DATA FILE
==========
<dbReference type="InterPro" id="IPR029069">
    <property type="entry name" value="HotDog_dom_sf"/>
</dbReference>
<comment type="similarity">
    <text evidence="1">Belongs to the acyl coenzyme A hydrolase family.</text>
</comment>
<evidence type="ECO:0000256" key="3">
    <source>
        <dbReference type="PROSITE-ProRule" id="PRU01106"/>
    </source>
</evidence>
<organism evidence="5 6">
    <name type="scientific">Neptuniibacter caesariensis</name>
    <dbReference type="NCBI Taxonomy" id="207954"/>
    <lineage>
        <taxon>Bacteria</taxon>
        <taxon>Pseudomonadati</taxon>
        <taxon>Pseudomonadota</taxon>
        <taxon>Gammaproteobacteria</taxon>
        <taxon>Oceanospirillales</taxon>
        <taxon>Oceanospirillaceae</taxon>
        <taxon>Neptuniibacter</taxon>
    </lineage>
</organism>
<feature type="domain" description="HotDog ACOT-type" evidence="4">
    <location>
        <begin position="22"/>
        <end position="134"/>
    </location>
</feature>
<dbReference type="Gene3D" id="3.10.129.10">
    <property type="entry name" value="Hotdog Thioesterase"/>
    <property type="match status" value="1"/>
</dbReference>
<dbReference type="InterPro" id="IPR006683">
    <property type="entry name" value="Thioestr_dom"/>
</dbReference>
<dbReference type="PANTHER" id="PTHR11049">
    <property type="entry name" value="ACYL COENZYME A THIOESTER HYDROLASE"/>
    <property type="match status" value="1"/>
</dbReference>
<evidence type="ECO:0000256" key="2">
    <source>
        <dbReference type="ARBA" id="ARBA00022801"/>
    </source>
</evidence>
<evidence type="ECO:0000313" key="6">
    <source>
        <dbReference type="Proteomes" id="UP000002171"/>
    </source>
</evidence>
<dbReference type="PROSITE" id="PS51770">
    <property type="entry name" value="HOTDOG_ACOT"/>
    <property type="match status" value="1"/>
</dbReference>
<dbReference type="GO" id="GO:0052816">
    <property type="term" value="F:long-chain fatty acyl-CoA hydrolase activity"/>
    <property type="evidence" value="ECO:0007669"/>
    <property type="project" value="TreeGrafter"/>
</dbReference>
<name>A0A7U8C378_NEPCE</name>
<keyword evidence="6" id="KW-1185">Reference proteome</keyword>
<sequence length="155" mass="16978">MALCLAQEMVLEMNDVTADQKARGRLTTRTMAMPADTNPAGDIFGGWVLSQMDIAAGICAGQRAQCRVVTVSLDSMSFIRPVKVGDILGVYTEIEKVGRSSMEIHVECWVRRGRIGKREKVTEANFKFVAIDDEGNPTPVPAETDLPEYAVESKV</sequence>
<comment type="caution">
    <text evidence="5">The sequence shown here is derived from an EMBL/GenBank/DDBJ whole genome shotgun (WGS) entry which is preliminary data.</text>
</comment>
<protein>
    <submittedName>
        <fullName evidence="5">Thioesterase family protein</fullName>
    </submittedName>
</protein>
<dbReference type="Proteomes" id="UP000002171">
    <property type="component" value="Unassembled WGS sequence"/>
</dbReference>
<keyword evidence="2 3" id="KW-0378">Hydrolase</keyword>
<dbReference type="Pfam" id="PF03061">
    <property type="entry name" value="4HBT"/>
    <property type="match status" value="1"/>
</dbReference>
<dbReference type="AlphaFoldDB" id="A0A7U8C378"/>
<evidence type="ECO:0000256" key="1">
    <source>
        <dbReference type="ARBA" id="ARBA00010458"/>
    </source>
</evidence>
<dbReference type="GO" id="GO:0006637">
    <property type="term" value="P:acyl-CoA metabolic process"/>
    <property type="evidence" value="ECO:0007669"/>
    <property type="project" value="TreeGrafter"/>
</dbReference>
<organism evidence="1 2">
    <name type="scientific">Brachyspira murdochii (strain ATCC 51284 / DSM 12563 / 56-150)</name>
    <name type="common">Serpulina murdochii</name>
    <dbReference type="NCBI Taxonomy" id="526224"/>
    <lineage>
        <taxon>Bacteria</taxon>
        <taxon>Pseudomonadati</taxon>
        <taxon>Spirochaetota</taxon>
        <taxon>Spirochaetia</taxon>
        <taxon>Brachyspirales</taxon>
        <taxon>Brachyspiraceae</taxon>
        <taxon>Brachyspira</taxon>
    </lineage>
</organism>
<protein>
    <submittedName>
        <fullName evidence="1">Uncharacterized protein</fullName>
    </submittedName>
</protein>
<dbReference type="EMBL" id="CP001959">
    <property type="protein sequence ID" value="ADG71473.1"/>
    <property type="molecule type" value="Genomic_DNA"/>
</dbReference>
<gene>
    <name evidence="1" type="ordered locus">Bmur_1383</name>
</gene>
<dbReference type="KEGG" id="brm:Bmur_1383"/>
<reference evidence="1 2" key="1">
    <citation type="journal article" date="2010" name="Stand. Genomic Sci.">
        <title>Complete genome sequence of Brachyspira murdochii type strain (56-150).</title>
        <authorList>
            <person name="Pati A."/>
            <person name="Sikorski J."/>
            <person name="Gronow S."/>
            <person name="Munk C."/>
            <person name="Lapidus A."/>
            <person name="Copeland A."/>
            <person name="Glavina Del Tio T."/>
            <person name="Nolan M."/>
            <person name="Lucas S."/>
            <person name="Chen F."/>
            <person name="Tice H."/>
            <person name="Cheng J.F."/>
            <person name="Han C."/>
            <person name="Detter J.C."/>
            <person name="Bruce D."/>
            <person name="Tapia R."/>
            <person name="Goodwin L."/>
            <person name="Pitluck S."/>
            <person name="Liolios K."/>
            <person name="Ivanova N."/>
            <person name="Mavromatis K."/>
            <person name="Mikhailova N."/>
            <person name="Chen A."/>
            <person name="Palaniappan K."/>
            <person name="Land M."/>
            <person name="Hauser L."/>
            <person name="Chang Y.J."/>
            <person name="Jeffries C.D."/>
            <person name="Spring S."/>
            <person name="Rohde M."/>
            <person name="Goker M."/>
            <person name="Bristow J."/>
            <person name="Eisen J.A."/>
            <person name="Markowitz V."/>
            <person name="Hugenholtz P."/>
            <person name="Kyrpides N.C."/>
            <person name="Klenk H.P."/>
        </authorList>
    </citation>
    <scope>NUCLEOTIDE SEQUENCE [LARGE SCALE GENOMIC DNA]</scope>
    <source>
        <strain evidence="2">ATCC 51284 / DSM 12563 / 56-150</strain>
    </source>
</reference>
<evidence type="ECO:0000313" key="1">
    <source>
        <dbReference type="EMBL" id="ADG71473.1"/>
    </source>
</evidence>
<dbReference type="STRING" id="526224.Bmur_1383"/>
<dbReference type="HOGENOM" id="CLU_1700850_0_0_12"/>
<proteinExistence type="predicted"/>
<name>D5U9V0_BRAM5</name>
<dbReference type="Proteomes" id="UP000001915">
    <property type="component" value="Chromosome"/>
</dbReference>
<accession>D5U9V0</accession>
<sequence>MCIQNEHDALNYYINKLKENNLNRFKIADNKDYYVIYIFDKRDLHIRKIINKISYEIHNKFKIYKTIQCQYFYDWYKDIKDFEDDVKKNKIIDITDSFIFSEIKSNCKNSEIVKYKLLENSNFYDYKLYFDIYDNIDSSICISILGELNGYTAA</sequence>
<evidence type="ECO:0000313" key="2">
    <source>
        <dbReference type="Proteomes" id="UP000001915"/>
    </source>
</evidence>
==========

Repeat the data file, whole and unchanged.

<dbReference type="InterPro" id="IPR029069">
    <property type="entry name" value="HotDog_dom_sf"/>
</dbReference>
<comment type="similarity">
    <text evidence="1">Belongs to the acyl coenzyme A hydrolase family.</text>
</comment>
<evidence type="ECO:0000256" key="3">
    <source>
        <dbReference type="PROSITE-ProRule" id="PRU01106"/>
    </source>
</evidence>
<organism evidence="5 6">
    <name type="scientific">Neptuniibacter caesariensis</name>
    <dbReference type="NCBI Taxonomy" id="207954"/>
    <lineage>
        <taxon>Bacteria</taxon>
        <taxon>Pseudomonadati</taxon>
        <taxon>Pseudomonadota</taxon>
        <taxon>Gammaproteobacteria</taxon>
        <taxon>Oceanospirillales</taxon>
        <taxon>Oceanospirillaceae</taxon>
        <taxon>Neptuniibacter</taxon>
    </lineage>
</organism>
<feature type="domain" description="HotDog ACOT-type" evidence="4">
    <location>
        <begin position="22"/>
        <end position="134"/>
    </location>
</feature>
<dbReference type="Gene3D" id="3.10.129.10">
    <property type="entry name" value="Hotdog Thioesterase"/>
    <property type="match status" value="1"/>
</dbReference>
<dbReference type="InterPro" id="IPR006683">
    <property type="entry name" value="Thioestr_dom"/>
</dbReference>
<dbReference type="PANTHER" id="PTHR11049">
    <property type="entry name" value="ACYL COENZYME A THIOESTER HYDROLASE"/>
    <property type="match status" value="1"/>
</dbReference>
<evidence type="ECO:0000256" key="2">
    <source>
        <dbReference type="ARBA" id="ARBA00022801"/>
    </source>
</evidence>
<evidence type="ECO:0000313" key="6">
    <source>
        <dbReference type="Proteomes" id="UP000002171"/>
    </source>
</evidence>
<dbReference type="PROSITE" id="PS51770">
    <property type="entry name" value="HOTDOG_ACOT"/>
    <property type="match status" value="1"/>
</dbReference>
<dbReference type="GO" id="GO:0052816">
    <property type="term" value="F:long-chain fatty acyl-CoA hydrolase activity"/>
    <property type="evidence" value="ECO:0007669"/>
    <property type="project" value="TreeGrafter"/>
</dbReference>
<name>A0A7U8C378_NEPCE</name>
<keyword evidence="6" id="KW-1185">Reference proteome</keyword>
<sequence length="155" mass="16978">MALCLAQEMVLEMNDVTADQKARGRLTTRTMAMPADTNPAGDIFGGWVLSQMDIAAGICAGQRAQCRVVTVSLDSMSFIRPVKVGDILGVYTEIEKVGRSSMEIHVECWVRRGRIGKREKVTEANFKFVAIDDEGNPTPVPAETDLPEYAVESKV</sequence>
<comment type="caution">
    <text evidence="5">The sequence shown here is derived from an EMBL/GenBank/DDBJ whole genome shotgun (WGS) entry which is preliminary data.</text>
</comment>
<protein>
    <submittedName>
        <fullName evidence="5">Thioesterase family protein</fullName>
    </submittedName>
</protein>
<dbReference type="Proteomes" id="UP000002171">
    <property type="component" value="Unassembled WGS sequence"/>
</dbReference>
<keyword evidence="2 3" id="KW-0378">Hydrolase</keyword>
<dbReference type="Pfam" id="PF03061">
    <property type="entry name" value="4HBT"/>
    <property type="match status" value="1"/>
</dbReference>
<dbReference type="AlphaFoldDB" id="A0A7U8C378"/>
<evidence type="ECO:0000256" key="1">
    <source>
        <dbReference type="ARBA" id="ARBA00010458"/>
    </source>
</evidence>
<dbReference type="GO" id="GO:0006637">
    <property type="term" value="P:acyl-CoA metabolic process"/>
    <property type="evidence" value="ECO:0007669"/>
    <property type="project" value="TreeGrafter"/>
</dbReference>
<organism evidence="1 2">
    <name type="scientific">Brachyspira murdochii (strain ATCC 51284 / DSM 12563 / 56-150)</name>
    <name type="common">Serpulina murdochii</name>
    <dbReference type="NCBI Taxonomy" id="526224"/>
    <lineage>
        <taxon>Bacteria</taxon>
        <taxon>Pseudomonadati</taxon>
        <taxon>Spirochaetota</taxon>
        <taxon>Spirochaetia</taxon>
        <taxon>Brachyspirales</taxon>
        <taxon>Brachyspiraceae</taxon>
        <taxon>Brachyspira</taxon>
    </lineage>
</organism>
<protein>
    <submittedName>
        <fullName evidence="1">Uncharacterized protein</fullName>
    </submittedName>
</protein>
<dbReference type="EMBL" id="CP001959">
    <property type="protein sequence ID" value="ADG71473.1"/>
    <property type="molecule type" value="Genomic_DNA"/>
</dbReference>
<gene>
    <name evidence="1" type="ordered locus">Bmur_1383</name>
</gene>
<dbReference type="KEGG" id="brm:Bmur_1383"/>
<reference evidence="1 2" key="1">
    <citation type="journal article" date="2010" name="Stand. Genomic Sci.">
        <title>Complete genome sequence of Brachyspira murdochii type strain (56-150).</title>
        <authorList>
            <person name="Pati A."/>
            <person name="Sikorski J."/>
            <person name="Gronow S."/>
            <person name="Munk C."/>
            <person name="Lapidus A."/>
            <person name="Copeland A."/>
            <person name="Glavina Del Tio T."/>
            <person name="Nolan M."/>
            <person name="Lucas S."/>
            <person name="Chen F."/>
            <person name="Tice H."/>
            <person name="Cheng J.F."/>
            <person name="Han C."/>
            <person name="Detter J.C."/>
            <person name="Bruce D."/>
            <person name="Tapia R."/>
            <person name="Goodwin L."/>
            <person name="Pitluck S."/>
            <person name="Liolios K."/>
            <person name="Ivanova N."/>
            <person name="Mavromatis K."/>
            <person name="Mikhailova N."/>
            <person name="Chen A."/>
            <person name="Palaniappan K."/>
            <person name="Land M."/>
            <person name="Hauser L."/>
            <person name="Chang Y.J."/>
            <person name="Jeffries C.D."/>
            <person name="Spring S."/>
            <person name="Rohde M."/>
            <person name="Goker M."/>
            <person name="Bristow J."/>
            <person name="Eisen J.A."/>
            <person name="Markowitz V."/>
            <person name="Hugenholtz P."/>
            <person name="Kyrpides N.C."/>
            <person name="Klenk H.P."/>
        </authorList>
    </citation>
    <scope>NUCLEOTIDE SEQUENCE [LARGE SCALE GENOMIC DNA]</scope>
    <source>
        <strain evidence="2">ATCC 51284 / DSM 12563 / 56-150</strain>
    </source>
</reference>
<evidence type="ECO:0000313" key="1">
    <source>
        <dbReference type="EMBL" id="ADG71473.1"/>
    </source>
</evidence>
<dbReference type="STRING" id="526224.Bmur_1383"/>
<dbReference type="HOGENOM" id="CLU_1700850_0_0_12"/>
<proteinExistence type="predicted"/>
<name>D5U9V0_BRAM5</name>
<dbReference type="Proteomes" id="UP000001915">
    <property type="component" value="Chromosome"/>
</dbReference>
<accession>D5U9V0</accession>
<sequence>MCIQNEHDALNYYINKLKENNLNRFKIADNKDYYVIYIFDKRDLHIRKIINKISYEIHNKFKIYKTIQCQYFYDWYKDIKDFEDDVKKNKIIDITDSFIFSEIKSNCKNSEIVKYKLLENSNFYDYKLYFDIYDNIDSSICISILGELNGYTAA</sequence>
<evidence type="ECO:0000313" key="2">
    <source>
        <dbReference type="Proteomes" id="UP000001915"/>
    </source>
</evidence>